Friday, October 16, 2015

Friday Blog Challenge: Memorable Vacation

Now Playing: Julie Fowlis - Touch the Sky (Brave OST)

Sorry for posting this so late! It's been a surprisingly busy week. And I was, err, distracted yesterday. I will talk about that one day. Maybe soon. Maybe not.

For now, this is the blog challenge.

Week 23: Most Memorable Vacation
My family and I don't take that many vacations, actually, and I've gone on a few trips here and there with friends but they've been fairly short and close to home.

For some reason, the first one that popped into my head was that one time my parents, little brother, and I bused to Orlando to spend six hours at Disney and then bused back. All. On. The. Same. Day.

We got up at some ungodly hour to go there on. . .honestly, I don't even remember which bus we took (I don't think it was Greyhound, it looked a bit nicer). If I'm going off the dates on the picture files (all taken by my dad, by the way), this all happened December 28, 2007. So I was twelve years old and my brother was nine years old. Which, by the way, is reason enough to avoid posting pictures with us in them. That's right smack in the middle of our awkward years--you don't need to see my embarrassingly ugly hair and wardrobe and brother'll kill me if any friends or girlfriends stumble into his cute chubby-cheeks-and-long-hair era images  >.>

I actually don't remember all of it, maybe because we did the usual things one does at Disney--go on rides. We were either being kinda cheap or just plain old didn't have the money for a hotel and a lengthy stay (probably the latter), hence the One Day Trip to Disney. Yet instead of waiting a few years to have enough money to go, my parents decided to take us while we were both still technically kids who would enjoy it. And it was the right choice--I do remember having fun when I went.

I remember the Haunted Mansion--which was awesome. I remember being mildly annoyed that we couldn't stay at the park for the fireworks. I remember. . .Splash mountain, was it? And some part of the park where you pretend you're on a spaceship?

. . .is this failing the memorable part of this prompt?

I also remember that there were all these tiny shops, theaters, and restaurants in the shape of village houses that my parents didn't let us go into. Partially because they figured the food might be too expensive for us but mostly because we were on a time crunch. So sadly we didn't get to eat anywhere. I think we bought stuff at a concession stand really quickly and then we mostly just ate whenever the bus stopped at a plaza.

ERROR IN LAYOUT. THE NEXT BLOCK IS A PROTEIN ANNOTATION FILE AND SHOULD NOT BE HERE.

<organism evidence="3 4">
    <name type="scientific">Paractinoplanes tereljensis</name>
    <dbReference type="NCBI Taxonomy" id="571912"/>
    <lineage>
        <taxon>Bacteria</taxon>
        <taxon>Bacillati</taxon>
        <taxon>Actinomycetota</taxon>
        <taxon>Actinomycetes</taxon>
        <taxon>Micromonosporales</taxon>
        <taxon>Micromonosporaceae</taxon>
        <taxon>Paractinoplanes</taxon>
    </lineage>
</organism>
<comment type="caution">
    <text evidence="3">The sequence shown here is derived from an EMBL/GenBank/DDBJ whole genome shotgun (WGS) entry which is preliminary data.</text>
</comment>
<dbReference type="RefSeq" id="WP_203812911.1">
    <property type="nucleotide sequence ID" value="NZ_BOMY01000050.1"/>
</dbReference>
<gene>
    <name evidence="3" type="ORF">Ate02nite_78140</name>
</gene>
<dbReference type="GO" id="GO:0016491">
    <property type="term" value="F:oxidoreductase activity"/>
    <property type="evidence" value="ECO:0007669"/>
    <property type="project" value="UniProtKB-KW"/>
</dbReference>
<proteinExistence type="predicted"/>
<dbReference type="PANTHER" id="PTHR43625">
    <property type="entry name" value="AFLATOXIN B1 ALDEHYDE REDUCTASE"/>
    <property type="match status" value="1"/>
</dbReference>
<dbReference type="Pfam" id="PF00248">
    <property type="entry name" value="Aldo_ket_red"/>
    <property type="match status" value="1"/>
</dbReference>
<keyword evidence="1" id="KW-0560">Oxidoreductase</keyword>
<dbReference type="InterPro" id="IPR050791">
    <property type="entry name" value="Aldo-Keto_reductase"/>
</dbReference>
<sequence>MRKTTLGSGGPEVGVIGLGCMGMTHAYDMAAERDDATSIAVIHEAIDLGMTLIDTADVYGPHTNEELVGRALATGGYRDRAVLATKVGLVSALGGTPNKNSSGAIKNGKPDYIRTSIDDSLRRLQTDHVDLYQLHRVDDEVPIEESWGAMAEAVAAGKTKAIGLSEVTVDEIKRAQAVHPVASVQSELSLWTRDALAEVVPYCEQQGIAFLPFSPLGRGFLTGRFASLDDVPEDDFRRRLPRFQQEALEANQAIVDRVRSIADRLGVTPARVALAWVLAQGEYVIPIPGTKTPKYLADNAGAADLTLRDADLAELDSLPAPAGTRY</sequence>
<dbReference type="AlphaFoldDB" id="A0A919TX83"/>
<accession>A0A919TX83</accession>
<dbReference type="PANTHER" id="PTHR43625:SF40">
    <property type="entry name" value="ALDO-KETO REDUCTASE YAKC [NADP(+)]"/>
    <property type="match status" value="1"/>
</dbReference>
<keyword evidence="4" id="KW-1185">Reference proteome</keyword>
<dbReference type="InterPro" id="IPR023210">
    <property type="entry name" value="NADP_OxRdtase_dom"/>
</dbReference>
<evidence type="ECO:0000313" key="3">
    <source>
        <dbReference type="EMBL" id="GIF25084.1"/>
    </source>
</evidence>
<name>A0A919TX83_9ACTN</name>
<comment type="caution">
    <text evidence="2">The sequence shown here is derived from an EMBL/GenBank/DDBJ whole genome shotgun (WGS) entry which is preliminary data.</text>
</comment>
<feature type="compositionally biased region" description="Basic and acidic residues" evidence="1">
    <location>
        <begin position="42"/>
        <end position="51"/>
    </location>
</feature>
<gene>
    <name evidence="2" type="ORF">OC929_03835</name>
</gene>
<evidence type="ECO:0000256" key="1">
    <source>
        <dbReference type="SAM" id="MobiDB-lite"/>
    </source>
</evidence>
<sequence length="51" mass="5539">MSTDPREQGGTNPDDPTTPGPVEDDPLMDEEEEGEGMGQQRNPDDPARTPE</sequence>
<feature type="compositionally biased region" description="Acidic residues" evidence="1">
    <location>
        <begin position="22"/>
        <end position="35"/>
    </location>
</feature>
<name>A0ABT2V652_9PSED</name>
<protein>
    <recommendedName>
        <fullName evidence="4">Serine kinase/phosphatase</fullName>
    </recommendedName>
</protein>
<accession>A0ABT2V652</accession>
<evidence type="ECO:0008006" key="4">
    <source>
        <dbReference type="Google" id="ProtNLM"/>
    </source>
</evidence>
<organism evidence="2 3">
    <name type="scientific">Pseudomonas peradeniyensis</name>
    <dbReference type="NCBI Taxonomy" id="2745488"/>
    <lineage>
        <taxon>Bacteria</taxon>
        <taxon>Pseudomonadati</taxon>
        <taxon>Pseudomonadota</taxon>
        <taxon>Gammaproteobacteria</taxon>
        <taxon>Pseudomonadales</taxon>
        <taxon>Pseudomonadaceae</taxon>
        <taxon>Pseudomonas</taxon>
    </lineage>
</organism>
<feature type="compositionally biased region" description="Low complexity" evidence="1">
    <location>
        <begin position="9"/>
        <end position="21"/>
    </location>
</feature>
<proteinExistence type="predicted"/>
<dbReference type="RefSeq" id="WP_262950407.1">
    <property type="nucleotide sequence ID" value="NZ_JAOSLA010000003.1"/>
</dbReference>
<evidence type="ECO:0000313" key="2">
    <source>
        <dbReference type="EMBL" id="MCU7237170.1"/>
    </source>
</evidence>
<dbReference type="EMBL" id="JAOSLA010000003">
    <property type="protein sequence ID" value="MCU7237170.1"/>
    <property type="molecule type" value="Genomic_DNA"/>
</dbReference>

But I liked how the park looked. I liked the people that smiled all the time and I loved seeing the castle just hanging out in the distance. I liked that it looked like a storybook village in some places. I don't remember seeing any characters in costumes or anything, all I remember are the streets. (Although photographic evidence says we ran into Cinderella's evil step-family. Who knew?)

I think I'd want to go back. Like, not for the rides, but just to sit somewhere, eat and drink something, and write or read with the castle in view. I wouldn't even want to go in any of the rides. I'd be happy people watching. I'm not even that big a fan of Disney stuff in general but I'd want to see the park again. (Or I could always go to the Harry Potter one. I'd still just sit and write somewhere).

I'm definitely getting a hotel room first, though. The drive from Miami to Orlando is sooo boringgggg.
~Becky

2 comments:

  1. Anonymous11:39 AM

    ..... @_@ Tyyypoooooo

    ReplyDelete
    Replies
    1. @_@ fixed. . . .

      What have I learned from this experience? Your inner editor is so mean to my inner editor. I knew the "a" was missing. I knew. And yet I panicked Dx

      Delete

"Science and science fiction have done a kind of dance over the last century... The scientists make a finding. It inspires science fiction writers to write about it, and a host of young people read the science fiction and are excited, and inspired to become scientists...which they do, which then feeds again into another generation of science fiction and science..."
- Carl Sagan, in his message to future explorers of Mars.